Some other types of diabetes occur due to the genetic malfunctions, impaired secretory activity of pancreas and over production of certain hormones. For instance MODY situation affects certain genes which are responsible for beta-cells development, functioning and regulation of glucose. Likewise excessive production certain growth hormones, cortisol, epinephrine and glucagon enhance the glucose production in liver cells and increase insulin resistance in muscle cells resulting in the progression of diabetes mellitus [14]. Cystic fibrosis–related diabetes (CFRD) occurred in cystic fibrosis patients due to insulin resistance and genetic dysfunction of beta-cell linked with inflammation and infection [15].

2.7 Epidemiology

With every passing decade individual with diabetic ailment are increasing tremendously, currently there are 425 million people suffering with diabetes and 352 million people have falsified glucose tolerance (IGT). IGT is also named as impaired fasting glucose (IFG) or “Pre-Diabetes”. The individual with IFG has been at peak risk of diabetes in near future. According to IDF, 1 in 11 people has diabetes till now and it is projected to be 1 in 10 till 2040 (IDF 2017).

Pakistan is among the top 10 most affected diabetic countries of the world and is projected to be at 8th position until 2045 (20–79 years of age. Other major countries on the top of the list are China, India, United States, Brazil, Mexico, Indonesia, Russian federation, Egypt, Germany and Pakistan respectively. According to latest estimates Pakistan has 7.2 million population of diabetes and projected to be 16.1 million by 2045 (Atlas 2017). Previous studies reported 5.2 million diabetic population of Pakistan in 2000 and projected to be 13.9 million till 2030 [16]. The worldwide prevalence of diabetes is shown in Figure 5. In urban areas the ratio of diabetes is 22.04% and in rural areas it is 17.15%. In Punjab, diabetes in female is 19.3% and in male it is 16.6%. In KPK it is 11.1% in both male and female in Balochistan it is 10.8% in both [17, 18]. But in Sindh female proportion is 11.7% and in male is 16.2% (Hussain and Ali, 2017) Figure 6 demonstrate the distribution of diabetes in all the provinces of Pakistan (Figure 7) [19, 20, 21, 22, 23, 24, 25, 26, 27, 28, 29, 30, 31, 32, 33, 34, 35, 36, 37, 38, 39].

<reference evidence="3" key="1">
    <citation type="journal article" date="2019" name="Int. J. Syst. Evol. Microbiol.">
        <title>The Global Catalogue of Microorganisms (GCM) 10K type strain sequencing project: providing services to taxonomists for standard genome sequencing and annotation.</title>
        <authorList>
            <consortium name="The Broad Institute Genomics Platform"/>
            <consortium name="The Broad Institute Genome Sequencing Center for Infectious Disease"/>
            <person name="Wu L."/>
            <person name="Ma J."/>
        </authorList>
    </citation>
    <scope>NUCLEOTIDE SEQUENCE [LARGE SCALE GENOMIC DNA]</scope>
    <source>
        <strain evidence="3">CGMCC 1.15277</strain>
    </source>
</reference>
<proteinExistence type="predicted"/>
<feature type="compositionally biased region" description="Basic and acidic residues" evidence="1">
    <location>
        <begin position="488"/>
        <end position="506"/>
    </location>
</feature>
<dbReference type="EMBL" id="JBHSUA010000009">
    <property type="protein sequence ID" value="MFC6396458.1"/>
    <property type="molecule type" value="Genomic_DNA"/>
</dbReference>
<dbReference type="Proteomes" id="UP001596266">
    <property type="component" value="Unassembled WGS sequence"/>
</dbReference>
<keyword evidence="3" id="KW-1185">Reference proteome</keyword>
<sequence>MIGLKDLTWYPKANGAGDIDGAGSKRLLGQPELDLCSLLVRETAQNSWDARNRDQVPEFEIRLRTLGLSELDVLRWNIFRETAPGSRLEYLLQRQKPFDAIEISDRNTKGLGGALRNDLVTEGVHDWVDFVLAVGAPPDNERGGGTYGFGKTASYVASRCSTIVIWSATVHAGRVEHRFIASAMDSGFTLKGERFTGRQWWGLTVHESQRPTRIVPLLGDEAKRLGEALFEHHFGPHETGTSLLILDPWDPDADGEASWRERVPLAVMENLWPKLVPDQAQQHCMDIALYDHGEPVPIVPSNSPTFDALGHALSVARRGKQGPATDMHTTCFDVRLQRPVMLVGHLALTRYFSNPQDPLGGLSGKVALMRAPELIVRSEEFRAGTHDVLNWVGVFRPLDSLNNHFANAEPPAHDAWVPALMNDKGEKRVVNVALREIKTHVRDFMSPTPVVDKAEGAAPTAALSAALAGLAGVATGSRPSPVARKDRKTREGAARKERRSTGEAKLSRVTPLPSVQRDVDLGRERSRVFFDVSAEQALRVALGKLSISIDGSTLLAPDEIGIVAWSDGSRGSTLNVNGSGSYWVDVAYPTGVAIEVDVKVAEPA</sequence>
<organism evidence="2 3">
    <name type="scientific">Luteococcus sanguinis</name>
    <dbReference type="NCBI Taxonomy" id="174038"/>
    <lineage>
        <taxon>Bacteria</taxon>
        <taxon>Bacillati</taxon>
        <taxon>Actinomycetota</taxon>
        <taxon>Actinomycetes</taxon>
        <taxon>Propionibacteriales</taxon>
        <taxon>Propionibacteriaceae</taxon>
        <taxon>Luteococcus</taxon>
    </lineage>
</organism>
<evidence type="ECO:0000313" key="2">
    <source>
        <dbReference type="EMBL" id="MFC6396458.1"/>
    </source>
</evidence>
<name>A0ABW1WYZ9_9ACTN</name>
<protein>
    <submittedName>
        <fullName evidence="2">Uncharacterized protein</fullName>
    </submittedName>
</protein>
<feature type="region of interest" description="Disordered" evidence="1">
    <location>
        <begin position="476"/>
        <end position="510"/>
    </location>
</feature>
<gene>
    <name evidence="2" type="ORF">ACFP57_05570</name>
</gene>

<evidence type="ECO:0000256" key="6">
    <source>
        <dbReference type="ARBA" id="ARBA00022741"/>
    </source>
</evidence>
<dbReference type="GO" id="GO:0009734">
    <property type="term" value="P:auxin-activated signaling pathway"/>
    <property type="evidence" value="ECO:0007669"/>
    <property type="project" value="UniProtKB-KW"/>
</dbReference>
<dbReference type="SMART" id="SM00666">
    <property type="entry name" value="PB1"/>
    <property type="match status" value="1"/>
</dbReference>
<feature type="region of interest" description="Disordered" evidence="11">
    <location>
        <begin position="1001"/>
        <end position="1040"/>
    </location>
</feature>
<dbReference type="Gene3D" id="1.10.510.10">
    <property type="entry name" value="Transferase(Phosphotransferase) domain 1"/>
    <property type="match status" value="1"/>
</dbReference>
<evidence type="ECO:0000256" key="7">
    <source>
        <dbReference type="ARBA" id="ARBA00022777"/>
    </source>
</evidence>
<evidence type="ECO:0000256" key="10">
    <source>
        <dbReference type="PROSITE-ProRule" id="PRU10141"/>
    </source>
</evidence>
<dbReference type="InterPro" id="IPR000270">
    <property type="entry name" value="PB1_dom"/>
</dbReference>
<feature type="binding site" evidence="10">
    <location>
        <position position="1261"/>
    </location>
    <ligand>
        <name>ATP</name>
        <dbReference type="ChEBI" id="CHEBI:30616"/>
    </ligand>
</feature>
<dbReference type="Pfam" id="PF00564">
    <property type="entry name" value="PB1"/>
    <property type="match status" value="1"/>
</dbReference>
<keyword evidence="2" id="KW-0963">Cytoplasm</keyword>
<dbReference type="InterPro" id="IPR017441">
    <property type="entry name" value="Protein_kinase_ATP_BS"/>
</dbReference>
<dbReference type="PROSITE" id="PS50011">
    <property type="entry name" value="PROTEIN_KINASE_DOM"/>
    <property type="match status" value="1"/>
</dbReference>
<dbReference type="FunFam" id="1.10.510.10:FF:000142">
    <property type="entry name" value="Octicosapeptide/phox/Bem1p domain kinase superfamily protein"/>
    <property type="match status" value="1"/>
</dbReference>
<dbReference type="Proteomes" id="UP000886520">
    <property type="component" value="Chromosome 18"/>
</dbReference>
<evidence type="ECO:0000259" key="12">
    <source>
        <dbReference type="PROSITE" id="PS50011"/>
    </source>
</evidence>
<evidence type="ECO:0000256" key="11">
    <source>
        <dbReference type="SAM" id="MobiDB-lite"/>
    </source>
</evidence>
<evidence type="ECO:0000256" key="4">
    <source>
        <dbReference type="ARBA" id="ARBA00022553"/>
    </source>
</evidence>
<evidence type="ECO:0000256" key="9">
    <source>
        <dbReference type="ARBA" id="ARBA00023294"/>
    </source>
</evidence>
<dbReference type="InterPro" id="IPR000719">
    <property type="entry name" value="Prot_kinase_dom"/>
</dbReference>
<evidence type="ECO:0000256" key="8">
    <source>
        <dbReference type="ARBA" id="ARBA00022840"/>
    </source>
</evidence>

Figure 5.

Worldwide distribution of diabetes. Adapted from: IDF diabetes (IDF 2017).

Figure 6.

Distribution of diabetes in different provinces of Pakistan [40].

Figure 7.

List of top 10 countries having diabetes (IDF Atlas 2017).

2.8 Prevention of diabetes

As diabetes is multifactorial gene disorder, as genetic information and environmental effects both play a role in this disease. Type 1 diabetes is comparatively less affected with environmental factors but type 2 does. So, it is difficult to stop the onset of type 1 diabetes, but for type 2 diabetes there are many known preventive measures. These preventive measures include maintaining normal body weight, use of healthful diet and regular physical exercise. Changing in eating habits are known to reduce the risk of diabetes, such as taking whole grain diet, using diet with good fats (nut, fish) and reducing use of saturated fats (red meat). But above all, limit use of sweet edibles is the most important and effective preventive measure as well as in controlling the complication of diabetes. In addition, if an individual quits smoking, the risk of onset of diabetes reduces many folds (Figure 7) [41].

Advertisement

3. Extra virgin olive oil (EVOO)